Mother’s Day is a bittersweet day for me and has been for several years now. I’m afraid it’s that way for a lot of moms who’ve lost a child or children too soon. For me, I said goodbye to my babies more than 5 years ago, but I still think of them all of the time, and they still visit me in my dreams.
“I’m not a mother of 2. I’m a mother of 4.”
In December of 2010, my husband proposed. We planned an August wedding, and I found the perfect dress with the help of my mom and sister. Just weeks later, we found out we were pregnant. Excitement was quickly replaced with the stress of moving the wedding date up by 3 months because, well, I was wearing my dress!
Two days before our wedding, we found out we were having conjoined twins. Dicephalus parapagus twins to be precise. They had two spines, two sets of most organs, but they shared a body… and a heart. We spent out wedding day cherishing life and each other, all the while pushing our grief to the backs of minds. We spent our honeymoon coming to terms with our new reality, that our babies’ one heart couldn’t support two sets of organs. We were told that our twins would go into cardiac arrest within days or weeks and had less than a 5% chance of making it to term, a less than 1% chance of surviving more than 24 hours after birth if they made it past 36 weeks.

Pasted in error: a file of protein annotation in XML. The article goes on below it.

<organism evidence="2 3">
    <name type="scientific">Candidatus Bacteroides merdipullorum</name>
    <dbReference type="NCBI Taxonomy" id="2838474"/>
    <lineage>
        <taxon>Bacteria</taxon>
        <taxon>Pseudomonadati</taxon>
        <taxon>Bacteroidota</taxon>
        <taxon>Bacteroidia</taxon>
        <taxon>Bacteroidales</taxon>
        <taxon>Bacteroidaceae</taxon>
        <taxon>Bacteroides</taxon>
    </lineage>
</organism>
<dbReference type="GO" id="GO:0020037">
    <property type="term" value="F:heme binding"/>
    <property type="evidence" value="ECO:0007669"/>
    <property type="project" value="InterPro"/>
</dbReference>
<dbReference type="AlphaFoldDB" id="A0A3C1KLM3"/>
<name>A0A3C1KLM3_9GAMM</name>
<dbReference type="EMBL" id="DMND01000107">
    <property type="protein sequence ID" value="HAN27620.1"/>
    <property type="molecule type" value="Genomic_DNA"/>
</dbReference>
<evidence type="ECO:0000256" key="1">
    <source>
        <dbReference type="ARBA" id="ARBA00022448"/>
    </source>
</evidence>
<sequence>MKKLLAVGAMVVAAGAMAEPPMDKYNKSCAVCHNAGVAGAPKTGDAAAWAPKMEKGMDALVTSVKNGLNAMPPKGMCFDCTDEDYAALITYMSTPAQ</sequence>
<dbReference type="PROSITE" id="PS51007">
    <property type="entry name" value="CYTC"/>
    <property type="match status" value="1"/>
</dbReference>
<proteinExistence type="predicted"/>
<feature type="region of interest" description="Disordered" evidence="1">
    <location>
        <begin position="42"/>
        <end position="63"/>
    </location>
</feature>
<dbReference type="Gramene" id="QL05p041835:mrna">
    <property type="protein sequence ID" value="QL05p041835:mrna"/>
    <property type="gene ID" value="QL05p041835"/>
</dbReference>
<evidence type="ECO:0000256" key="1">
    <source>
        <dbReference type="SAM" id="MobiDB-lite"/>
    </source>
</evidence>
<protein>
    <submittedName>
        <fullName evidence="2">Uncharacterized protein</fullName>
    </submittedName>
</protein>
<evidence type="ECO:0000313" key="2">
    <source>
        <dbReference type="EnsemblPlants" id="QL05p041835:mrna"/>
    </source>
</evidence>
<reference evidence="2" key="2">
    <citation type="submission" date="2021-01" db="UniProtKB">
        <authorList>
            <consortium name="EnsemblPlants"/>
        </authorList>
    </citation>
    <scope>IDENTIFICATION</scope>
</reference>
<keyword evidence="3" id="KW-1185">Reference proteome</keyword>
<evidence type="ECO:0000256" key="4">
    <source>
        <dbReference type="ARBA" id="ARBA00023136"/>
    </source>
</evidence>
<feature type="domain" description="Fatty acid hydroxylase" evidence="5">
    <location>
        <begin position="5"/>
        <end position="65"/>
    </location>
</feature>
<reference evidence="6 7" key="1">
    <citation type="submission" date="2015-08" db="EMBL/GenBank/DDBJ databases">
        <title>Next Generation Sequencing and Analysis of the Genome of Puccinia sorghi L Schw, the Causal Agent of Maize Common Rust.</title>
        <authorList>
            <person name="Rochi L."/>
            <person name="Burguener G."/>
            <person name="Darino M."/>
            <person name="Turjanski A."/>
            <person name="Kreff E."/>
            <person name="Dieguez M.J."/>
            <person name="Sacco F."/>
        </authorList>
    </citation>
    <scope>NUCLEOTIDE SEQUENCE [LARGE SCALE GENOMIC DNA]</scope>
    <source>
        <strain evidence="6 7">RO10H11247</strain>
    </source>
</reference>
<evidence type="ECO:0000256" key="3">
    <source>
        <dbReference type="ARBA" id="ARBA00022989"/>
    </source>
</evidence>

Mother’s Day this year happens to coincide with our wedding anniversary. This time 6 years ago I was preparing for the surgery that would take my dying twins to a better place. I would never see them or hold them or nurse them or rock them to sleep.
I look at my two children now every Mother’s Day, and I’m torn between absolute awe of the miracles that they are and sadness that I’m a mother of 4, but I can only have 2 of them with me.
This year, we’re also celebrating not only the children we’ve given life, but also the new life arriving in September. I feel this little one rolling and kicking inside me, and I’m in awe all over again. But I’ll never forget about my twins. I’ll never forget that I have 4 children and another on the way.
“They were here. They existed, and they were loved.”
My heart goes out to all the moms today thinking of the little ones they’ve lost. Time doesn’t heal the pain– it always hurts as if it just happened– but it does make it easier to bear.